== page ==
LIBR 265-01
LIBR 265-10
Materials for Young Adults
Fall 2009 Greensheet

Beth Wrenn-Estes
E-mail
Phone (Cell): (303)349-8488
Office Hours: By Appointment


Greensheet Links Textbooks and Readings
Course Requirements
Elluminate Sessions
Grading
Weekly Outline
Assignments
Resources
ANGEL
ANGEL Tutorials
iSchool eBookstore


REVIEW THE ANGEL SITE AND COURSE GREENSHEET


Visit the Angel class site often for updates, added resources, announcements, and other relevant information for the class throughout the semester. You are responsible to know the content on the Angel site and on the Greensheet/Syllabus.

It is your responsibility to understand what resources are available to you through the Angel site and to fully comprehend what the expectations are for you in the class.

Course Description

This course will allow students to take an in depth look at materials in a variety of formats for teens ages 15-18, including fiction, popular nonfiction, graphic novels, movies, computer games, websites, other media, and determine how they can meet developmental needs.

Course Objectives

At the end of this course, students will be able to:

  • Demonstrate an understanding of the external (societal) and internal (developmental) forces which influence teens’ choices of recreational and informational sources and materials
  • Evaluate selection tools, and use appropriate resources to develop a collection of materials for older teens, including all appropriate formats, print, nonprint, computer software, music, etc.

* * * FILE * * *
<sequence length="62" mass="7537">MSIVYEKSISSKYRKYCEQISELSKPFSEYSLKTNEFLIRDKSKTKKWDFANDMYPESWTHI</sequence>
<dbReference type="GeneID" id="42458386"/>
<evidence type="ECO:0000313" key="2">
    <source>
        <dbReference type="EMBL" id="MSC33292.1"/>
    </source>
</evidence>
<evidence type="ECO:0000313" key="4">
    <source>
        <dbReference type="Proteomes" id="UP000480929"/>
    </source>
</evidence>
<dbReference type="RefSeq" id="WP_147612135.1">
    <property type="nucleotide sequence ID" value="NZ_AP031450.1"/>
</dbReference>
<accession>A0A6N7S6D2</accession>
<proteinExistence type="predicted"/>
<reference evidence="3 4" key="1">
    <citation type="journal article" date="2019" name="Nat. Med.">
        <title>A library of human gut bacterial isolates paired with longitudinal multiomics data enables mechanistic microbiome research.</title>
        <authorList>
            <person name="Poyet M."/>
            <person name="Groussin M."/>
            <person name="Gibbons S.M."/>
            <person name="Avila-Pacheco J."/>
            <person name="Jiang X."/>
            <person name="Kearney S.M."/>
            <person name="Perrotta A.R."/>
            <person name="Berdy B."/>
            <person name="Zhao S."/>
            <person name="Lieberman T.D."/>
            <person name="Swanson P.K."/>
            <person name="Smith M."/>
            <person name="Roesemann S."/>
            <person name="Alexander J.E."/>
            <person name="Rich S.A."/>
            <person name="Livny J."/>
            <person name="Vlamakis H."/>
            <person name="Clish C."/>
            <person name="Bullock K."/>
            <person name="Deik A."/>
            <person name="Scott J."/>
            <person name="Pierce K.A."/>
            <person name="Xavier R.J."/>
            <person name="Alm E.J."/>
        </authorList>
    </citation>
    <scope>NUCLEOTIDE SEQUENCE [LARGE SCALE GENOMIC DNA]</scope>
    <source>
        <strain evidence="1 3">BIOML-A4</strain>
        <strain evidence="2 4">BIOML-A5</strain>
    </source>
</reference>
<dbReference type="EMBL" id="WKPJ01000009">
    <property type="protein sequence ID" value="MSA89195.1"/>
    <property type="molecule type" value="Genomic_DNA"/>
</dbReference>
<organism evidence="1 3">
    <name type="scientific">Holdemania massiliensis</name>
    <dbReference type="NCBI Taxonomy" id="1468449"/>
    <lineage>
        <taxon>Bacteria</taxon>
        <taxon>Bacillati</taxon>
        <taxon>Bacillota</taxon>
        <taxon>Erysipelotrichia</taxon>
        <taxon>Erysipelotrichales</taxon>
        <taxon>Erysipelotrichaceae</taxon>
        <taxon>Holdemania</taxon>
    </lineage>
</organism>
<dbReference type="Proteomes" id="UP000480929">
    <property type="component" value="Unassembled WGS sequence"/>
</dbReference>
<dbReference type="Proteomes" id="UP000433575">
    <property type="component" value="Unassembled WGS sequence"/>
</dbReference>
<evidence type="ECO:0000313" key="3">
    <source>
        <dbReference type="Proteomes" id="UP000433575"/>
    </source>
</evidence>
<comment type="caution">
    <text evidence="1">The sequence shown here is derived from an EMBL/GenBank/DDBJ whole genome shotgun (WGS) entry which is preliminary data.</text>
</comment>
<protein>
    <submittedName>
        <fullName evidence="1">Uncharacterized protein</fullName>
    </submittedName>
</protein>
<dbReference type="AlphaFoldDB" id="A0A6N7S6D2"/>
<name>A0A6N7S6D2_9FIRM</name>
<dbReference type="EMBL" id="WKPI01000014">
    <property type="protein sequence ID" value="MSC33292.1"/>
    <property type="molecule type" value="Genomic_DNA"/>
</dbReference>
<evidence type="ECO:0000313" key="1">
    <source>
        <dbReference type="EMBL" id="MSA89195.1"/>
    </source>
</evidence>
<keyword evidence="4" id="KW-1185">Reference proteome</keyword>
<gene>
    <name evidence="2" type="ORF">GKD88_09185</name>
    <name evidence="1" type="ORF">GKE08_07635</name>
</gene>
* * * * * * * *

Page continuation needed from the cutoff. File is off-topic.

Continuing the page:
• Critically examine representative materials designed for older teens, including print and non-print formats, books, graphic novels, television, movies, music, and a wide variety of computer software, including social networking software, and apply criteria to evaluate them in relation to developmental needs, multi-cultural concerns, and meeting the informational and recreational needs of this age group
  • Create an appropriate materials collection for older teens, including print and non-print materials and a variety of the digital resources currently available for this age group
  • Exhibit knowledge of published resources about print and non-print materials for older teens, such as reference materials, selection tools, and Web sites
  • Assist parents and caregivers with questions about appropriate materials for their older teen children

This course supports the following SLIS Core Competencies:

  • Articulate the ethics, values and foundational principles of library and information professionals and their role in the promotion of intellectual freedom (1)
  • Demonstrate oral and written communication skills necessary for group work, collaborations and professional level presentations (2)
  • Use the basic concepts and principles related to the creation, evaluation, selection, acquisition, preservation and organization of specific items or collections of information (3)
  • Use service concepts, principles and techniques that facilitate information access, relevance, and accuracy for individuals or groups of users (4)
  • Apply the fundamental principles of planning, management and marketing/advocacy (5)

Course Requirements

Questions, Comments, Concerns Discussion Thread
Please post all questions, concerns, and general comments on the thread provided under Lessons on the class Angel site. If your question or concern is of a personal nature, send directly to the instructor’s email.

It is your responsibility to ask the Instructor any questions or concerns you have about assignments or other materials provided for the class. The Greensheet and the class site in tandem provide you with as much information as possible but if you need clarification please ask.